Parashas Ki Savo

In this week’s parashah, Moshe tells the Jewish People (Devarim 27:9-10): “Pay attention and hear, O Yisrael – this day you have become a people unto Hashem your God. So hearken to the voice of the Hashem your God, and perform His commandments and His statutes, which I command you today.” The Gemara comments (Berachos 63b):
Was it on that day that the Torah was given to Yisrael? Wasn’t that day the end of the forty years [of the Jewish People’s sojourn in the wilderness]? Rather, it is to teach you that the Torah is as cherished every day to those who study it as on the day was given at Mount Sinai. R. Tanchum ben R. Chiyya, a man of Kefar Acco said: “The proof is that if a man recites the Shema every morning and evening and misses one evening, it is as if he had never recited the Shema.”
The Maggid notes that R. Tanchum ben R. Chiyya’s proof itself needs a proof. How do we know that the proposition he stated is correct? We know that, as a general rule, when a person violates a mitzvah he is not inescapably locked into a tainted state; rather, he can repent his sin and Hashem, in His mercy, will forgive and cleanse him. We would think that this rule would apply to reciting the Shema just as with any other mitzvah. But in fact R. Tanchum ben R. Chiyya is correct, for the Sages teach (Berachos 26a): “‘Something that is distorted cannot be rectified, and something that is absent cannot be counted’ (Koheles 1:15). Something that is distorted cannot be rectified – this refers to someone who omitted the evening Shema or the morning Shema.” So we see that omitting the Shema on a single occasion causes an irreparable loss. Why?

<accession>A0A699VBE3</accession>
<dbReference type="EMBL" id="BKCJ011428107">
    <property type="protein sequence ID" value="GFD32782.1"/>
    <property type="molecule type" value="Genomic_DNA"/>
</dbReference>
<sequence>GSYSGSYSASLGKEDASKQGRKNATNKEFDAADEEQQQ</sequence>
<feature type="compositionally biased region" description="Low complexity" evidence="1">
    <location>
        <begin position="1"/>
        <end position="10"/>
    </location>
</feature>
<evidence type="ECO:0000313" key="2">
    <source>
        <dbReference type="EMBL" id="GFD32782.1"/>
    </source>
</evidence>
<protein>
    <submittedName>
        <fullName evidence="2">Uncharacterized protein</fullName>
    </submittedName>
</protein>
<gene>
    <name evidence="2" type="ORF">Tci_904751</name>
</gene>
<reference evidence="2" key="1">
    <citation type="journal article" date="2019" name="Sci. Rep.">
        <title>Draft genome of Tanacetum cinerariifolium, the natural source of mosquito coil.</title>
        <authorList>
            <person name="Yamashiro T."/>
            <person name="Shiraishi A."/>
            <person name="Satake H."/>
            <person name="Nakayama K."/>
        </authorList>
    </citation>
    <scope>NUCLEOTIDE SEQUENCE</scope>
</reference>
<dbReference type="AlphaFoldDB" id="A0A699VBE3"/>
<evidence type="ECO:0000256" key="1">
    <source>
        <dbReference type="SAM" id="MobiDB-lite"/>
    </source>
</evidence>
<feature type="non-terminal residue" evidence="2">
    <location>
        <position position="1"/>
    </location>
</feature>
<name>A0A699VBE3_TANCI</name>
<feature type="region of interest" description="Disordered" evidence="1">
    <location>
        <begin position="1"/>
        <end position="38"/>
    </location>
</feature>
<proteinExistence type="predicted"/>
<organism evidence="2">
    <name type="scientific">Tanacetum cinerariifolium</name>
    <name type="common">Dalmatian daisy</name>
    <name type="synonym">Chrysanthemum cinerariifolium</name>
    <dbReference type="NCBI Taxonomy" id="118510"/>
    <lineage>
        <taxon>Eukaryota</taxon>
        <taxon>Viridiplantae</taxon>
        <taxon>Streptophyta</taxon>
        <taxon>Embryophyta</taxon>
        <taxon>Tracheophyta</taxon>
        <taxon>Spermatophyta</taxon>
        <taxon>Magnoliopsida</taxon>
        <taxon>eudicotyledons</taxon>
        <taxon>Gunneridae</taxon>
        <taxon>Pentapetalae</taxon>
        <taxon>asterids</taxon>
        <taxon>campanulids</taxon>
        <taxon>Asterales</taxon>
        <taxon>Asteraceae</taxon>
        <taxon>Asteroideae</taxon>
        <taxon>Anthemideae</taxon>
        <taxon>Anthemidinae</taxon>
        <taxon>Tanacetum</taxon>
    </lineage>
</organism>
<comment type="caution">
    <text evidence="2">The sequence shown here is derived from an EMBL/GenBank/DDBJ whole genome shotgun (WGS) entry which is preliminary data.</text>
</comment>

The Maggid explains the matter with an analogy. Consider a general (in the pre-electronic age) who is managing a battle from a station at some distance from the battlefront. He will set up a series of sentries reaching from his station to the front, so that he can receive messages from the front and relay messages back, with each sentry conveying the message to the sentry nearest to him, one after the other, until the message gets to its destination. But this system works only if all the sentries are close enough to each other that each one can hear what the one nearest to him is calling out. If one of sentries leaves his post, so that there is too large a gap between two successive sentries, the chain is broken.
Elsewhere Moshe exhorts us (Devarim 4:9-10):
Just guard yourself, and guard your soul very well – lest you forget the things that your eyes beheld and lest they depart from your heart – all the days of your life, and make them known to your children and your children’s children: the day you stood before Hashem your God at Chorev [Sinai], when Hashem said to me, “Assemble the people to Me and I will make them hear My words, so that they will learn to fear Me all the days they live on the earth, and they will teach their children.”